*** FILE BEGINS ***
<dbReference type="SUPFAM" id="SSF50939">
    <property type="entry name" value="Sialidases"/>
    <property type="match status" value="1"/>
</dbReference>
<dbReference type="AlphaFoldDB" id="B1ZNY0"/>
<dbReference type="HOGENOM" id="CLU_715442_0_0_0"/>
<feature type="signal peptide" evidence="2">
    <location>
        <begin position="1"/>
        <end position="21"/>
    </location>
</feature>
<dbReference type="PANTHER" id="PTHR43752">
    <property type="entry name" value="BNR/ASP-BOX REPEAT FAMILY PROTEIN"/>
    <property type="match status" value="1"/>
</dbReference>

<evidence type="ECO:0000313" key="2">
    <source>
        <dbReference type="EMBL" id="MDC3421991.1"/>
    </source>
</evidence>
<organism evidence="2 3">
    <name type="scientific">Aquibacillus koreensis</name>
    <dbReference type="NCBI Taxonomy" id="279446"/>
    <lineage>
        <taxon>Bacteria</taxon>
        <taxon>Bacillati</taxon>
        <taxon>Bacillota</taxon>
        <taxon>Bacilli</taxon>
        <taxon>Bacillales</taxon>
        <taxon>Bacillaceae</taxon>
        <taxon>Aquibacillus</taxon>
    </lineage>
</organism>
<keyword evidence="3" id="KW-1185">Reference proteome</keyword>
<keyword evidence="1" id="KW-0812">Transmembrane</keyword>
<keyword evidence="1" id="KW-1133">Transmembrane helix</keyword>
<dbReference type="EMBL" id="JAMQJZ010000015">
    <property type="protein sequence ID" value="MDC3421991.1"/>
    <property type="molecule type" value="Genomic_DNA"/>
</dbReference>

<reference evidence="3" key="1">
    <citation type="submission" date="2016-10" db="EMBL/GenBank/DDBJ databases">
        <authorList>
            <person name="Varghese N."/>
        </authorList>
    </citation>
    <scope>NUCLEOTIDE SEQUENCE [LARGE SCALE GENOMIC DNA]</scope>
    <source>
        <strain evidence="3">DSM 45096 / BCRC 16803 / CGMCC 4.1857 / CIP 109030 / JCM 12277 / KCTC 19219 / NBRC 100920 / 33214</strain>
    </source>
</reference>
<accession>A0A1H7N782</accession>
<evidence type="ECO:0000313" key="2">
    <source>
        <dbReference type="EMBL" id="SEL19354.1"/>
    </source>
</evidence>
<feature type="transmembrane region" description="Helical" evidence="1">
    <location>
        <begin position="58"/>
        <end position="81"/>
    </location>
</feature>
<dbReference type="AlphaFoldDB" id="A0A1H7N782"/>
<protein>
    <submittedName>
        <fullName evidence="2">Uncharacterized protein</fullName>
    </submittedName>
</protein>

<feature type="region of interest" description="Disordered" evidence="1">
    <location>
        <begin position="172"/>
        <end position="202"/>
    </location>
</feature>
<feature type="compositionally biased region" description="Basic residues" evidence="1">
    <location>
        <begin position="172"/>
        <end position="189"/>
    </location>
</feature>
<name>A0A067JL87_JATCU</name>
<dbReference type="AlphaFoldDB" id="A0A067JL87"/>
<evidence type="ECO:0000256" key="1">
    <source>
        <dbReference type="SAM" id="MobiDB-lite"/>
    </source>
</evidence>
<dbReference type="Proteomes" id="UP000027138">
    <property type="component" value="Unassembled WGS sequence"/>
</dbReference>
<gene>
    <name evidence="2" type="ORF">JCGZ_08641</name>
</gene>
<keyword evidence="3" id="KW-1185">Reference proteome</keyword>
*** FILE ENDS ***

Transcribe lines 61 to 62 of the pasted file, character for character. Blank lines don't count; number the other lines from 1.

        <begin position="58"/>
        <end position="81"/>